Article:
The consumer surplus for online media (value compared to price paid) amounts to about $970 for each U.S.-connected consumer each year, or about 2.5 percent of the average annual U.S. income, according to The Boston Consulting Group.
The comparable consumer surplus for offline media is approximately $900, according to new research by The Boston Consulting Group.
Some might interpret those findings to imply that there’s potential for a new annual revenue stream of about $1,000 a year for online video and other applications. That probably is a bit of a leap.
An economist’s notion of “consumer welfare” or “consumer surplus” is not always identical to “consumer willingness to pay” for a product. Consumer surplus is the monetary gain perceived by consumers when they’re able to purchase a product for a price that is less than the highest price they’d be willing to pay.
In other words, consumer surplus is the difference between “regular price” and “on sale” price. The concept might also be said to include the “value” of products or services that are tough to evaluate, because the products are available “for no extra charge.”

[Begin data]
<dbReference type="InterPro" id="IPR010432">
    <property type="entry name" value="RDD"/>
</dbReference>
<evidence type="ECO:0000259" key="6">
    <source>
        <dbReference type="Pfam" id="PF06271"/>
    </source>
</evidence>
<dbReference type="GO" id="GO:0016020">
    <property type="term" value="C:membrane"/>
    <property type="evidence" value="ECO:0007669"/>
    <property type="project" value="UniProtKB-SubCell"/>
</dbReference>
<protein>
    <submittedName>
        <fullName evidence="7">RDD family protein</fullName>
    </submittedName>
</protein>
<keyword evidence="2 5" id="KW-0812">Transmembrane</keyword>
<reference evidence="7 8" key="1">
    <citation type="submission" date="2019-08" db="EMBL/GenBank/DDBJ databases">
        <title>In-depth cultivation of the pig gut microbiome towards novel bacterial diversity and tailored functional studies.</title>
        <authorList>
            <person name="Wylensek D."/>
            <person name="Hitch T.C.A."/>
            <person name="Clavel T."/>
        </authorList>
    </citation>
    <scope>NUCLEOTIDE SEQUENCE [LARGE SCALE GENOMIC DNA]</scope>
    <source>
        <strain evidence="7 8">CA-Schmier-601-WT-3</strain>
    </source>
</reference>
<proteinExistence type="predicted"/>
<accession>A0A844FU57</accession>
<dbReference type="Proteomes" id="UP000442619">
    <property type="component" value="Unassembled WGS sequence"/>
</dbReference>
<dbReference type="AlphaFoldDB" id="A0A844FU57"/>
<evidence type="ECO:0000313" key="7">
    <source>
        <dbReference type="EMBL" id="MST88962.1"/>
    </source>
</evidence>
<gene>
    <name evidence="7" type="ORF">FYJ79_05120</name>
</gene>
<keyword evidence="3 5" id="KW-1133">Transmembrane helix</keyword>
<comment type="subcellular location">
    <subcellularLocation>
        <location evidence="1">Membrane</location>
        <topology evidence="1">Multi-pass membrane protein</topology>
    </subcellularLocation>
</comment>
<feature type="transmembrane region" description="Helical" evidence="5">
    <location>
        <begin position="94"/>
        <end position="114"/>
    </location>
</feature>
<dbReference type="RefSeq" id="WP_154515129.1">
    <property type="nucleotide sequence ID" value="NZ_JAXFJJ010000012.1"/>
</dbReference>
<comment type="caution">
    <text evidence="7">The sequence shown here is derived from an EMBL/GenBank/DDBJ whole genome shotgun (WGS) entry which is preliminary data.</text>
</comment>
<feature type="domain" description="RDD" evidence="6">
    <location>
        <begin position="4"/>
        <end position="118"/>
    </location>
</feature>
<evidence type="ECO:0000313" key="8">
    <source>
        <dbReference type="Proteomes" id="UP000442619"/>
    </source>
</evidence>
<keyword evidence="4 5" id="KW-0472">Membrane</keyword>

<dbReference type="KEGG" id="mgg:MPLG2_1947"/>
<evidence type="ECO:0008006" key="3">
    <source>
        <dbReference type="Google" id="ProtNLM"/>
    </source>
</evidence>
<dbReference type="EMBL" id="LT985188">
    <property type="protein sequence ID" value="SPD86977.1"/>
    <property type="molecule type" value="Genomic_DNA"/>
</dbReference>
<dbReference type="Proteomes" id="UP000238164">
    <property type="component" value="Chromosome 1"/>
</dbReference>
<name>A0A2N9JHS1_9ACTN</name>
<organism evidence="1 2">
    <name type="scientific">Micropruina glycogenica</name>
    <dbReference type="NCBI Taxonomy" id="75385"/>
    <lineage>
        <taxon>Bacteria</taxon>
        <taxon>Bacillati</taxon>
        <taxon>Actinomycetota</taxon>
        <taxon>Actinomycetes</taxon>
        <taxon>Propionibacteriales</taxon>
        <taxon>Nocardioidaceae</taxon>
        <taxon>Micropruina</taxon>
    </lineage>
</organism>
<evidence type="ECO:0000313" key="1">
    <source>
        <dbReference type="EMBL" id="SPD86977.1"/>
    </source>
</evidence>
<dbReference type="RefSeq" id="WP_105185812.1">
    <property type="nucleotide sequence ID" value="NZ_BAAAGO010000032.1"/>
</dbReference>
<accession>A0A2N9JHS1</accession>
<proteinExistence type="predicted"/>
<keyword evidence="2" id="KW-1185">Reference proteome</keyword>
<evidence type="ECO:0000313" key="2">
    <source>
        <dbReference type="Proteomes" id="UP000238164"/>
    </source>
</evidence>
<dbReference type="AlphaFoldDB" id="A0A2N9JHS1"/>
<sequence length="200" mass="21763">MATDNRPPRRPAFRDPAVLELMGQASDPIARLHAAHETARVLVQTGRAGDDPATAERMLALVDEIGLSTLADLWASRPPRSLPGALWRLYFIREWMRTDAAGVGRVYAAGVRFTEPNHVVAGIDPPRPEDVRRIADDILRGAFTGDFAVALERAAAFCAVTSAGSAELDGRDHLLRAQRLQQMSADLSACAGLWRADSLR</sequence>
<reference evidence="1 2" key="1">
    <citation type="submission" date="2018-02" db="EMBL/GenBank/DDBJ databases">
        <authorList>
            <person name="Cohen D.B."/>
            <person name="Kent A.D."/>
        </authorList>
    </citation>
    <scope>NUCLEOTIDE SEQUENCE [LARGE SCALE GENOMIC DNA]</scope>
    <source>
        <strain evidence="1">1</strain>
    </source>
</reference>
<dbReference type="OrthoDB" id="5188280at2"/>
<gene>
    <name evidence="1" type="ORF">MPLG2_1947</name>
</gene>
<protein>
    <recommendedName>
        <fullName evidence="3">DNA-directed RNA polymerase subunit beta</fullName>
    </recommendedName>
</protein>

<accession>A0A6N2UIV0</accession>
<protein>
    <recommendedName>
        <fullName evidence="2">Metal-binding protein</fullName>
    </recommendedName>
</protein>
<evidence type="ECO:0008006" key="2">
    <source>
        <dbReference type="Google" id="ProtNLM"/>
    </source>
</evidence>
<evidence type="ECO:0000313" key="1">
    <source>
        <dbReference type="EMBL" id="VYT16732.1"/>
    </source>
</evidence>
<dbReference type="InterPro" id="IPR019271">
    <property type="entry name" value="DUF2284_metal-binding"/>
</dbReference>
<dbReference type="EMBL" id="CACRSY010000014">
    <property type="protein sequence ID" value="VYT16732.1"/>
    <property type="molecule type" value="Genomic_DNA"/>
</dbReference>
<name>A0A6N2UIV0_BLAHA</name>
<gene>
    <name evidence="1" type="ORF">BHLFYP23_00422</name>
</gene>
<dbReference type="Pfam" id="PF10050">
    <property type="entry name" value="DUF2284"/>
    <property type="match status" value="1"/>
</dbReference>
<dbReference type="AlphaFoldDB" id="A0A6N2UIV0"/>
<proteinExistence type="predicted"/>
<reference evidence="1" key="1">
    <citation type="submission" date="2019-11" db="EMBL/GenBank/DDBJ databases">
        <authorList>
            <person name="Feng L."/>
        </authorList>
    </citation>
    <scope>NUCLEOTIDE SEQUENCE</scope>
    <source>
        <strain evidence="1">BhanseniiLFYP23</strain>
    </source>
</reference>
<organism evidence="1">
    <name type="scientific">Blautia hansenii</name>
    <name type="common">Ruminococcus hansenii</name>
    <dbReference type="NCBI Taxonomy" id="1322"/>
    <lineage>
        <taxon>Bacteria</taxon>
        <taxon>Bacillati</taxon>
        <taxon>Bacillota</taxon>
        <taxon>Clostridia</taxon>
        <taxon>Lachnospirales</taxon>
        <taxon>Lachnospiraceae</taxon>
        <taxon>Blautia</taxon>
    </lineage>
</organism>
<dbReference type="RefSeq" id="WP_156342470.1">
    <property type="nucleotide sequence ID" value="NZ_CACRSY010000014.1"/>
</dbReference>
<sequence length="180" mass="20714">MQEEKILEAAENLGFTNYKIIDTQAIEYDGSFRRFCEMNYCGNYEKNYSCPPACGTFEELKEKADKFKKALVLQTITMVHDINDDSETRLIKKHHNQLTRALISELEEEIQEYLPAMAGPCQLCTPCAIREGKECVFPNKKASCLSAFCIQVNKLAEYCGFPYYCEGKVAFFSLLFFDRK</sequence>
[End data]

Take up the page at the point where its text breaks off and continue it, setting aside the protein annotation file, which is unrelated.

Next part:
The surplus might be said to include the value consumers themselves place on a media-related activity or product over and above what they pay for it.
E-mail, instant messaging, online shopping or social media might provide relevant examples. People likely place high value on such apps and activities, but may not be willing to pay much incrementally to keep using such products.
For that reason, third-party revenue models are highly likely. Consider the high surplus ($311) users say they get from user generate content and social networks (Facebook and YouTube).
Consumers put a high value on this content, and the direct cost to them is essentially “free” (no incremental cost beyond the requirement for a device and Internet access). But access to an “audience” paying attention is valuable to advertisers.
Likewise, a user of a free app that might be “just about to buy something” is useful to a retailer.
The point is that “consumer surplus” might well be said to exist, even for “free” products such as Facebook or YouTube. But that does not necessarily mean people will “pay” significantly more than they presently do, for such value.
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